Contrastive Analysis, Error Analysis, Markedness Theory, Universal Grammar and Monitor Theory and their Contributions to Second Language Learning

Mohamed Fathy Khalifa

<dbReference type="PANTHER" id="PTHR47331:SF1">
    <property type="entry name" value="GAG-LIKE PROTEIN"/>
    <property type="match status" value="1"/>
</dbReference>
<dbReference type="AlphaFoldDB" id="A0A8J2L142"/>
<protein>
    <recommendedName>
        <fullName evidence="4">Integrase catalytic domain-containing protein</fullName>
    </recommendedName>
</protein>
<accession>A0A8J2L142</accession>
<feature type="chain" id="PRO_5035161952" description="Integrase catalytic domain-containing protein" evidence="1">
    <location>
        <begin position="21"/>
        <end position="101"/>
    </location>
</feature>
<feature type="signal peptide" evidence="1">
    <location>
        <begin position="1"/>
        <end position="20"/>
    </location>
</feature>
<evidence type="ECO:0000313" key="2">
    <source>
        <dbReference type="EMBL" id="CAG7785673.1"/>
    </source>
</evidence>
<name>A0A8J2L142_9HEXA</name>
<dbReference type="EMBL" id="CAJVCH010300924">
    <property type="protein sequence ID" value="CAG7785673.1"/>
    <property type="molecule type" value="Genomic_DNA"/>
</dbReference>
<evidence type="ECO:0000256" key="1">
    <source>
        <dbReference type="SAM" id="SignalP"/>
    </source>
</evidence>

Theories of second language acquisition (SLA) play an important role in second language (L2) learning. These theories can help both language teachers and their students to understand L2 language learning process. There are various theories and approaches of SLA which try to explain how L2 learning takes place. Each theory accounts for L2 acquisition from a different perspective. This paper describes and compares five theories of L2 acquisition: Contrastive Analysis (CA), Error Analysis (EA), Markedness Theory, Universal Grammar (UG) and Monitor Theory, explains their contributions to L2 learning and shows the criticism of each theory. First, in Contrastive Analysis, the weak and strong hypotheses and types of language transfer are explained. Second, in Error Analysis, attitudes towards errors and aims, process and models of Error Analysis are described. Third, in Markedness Theory, the role of typological markedness in the explanation of L2 learning, the Markedness Differential Hypothesis (MDH) and the Structural Conformity Hypothesis (SCH) are explained. Fourth, in Universal Grammar, it is shown that L2 acquisition occurs on the basis of first language (L1) acquisition: L2 acquisition is a matter of setting the correct L2 parameters. The Language Acquisition Device (LAD) and L2 access to UG are explained. Finally, in Monitor Theory, it is suggested that comprehensible input is crucial for L2 acquisition and the five hypotheses of the theory are explained: (a) The Input Hypothesis, (b) The Learning-Acquisition Hypothesis, (c) The Monitor Hypothesis, (d) The Natural Order Hypothesis and (e) The Affective Filter Hypothesis. 

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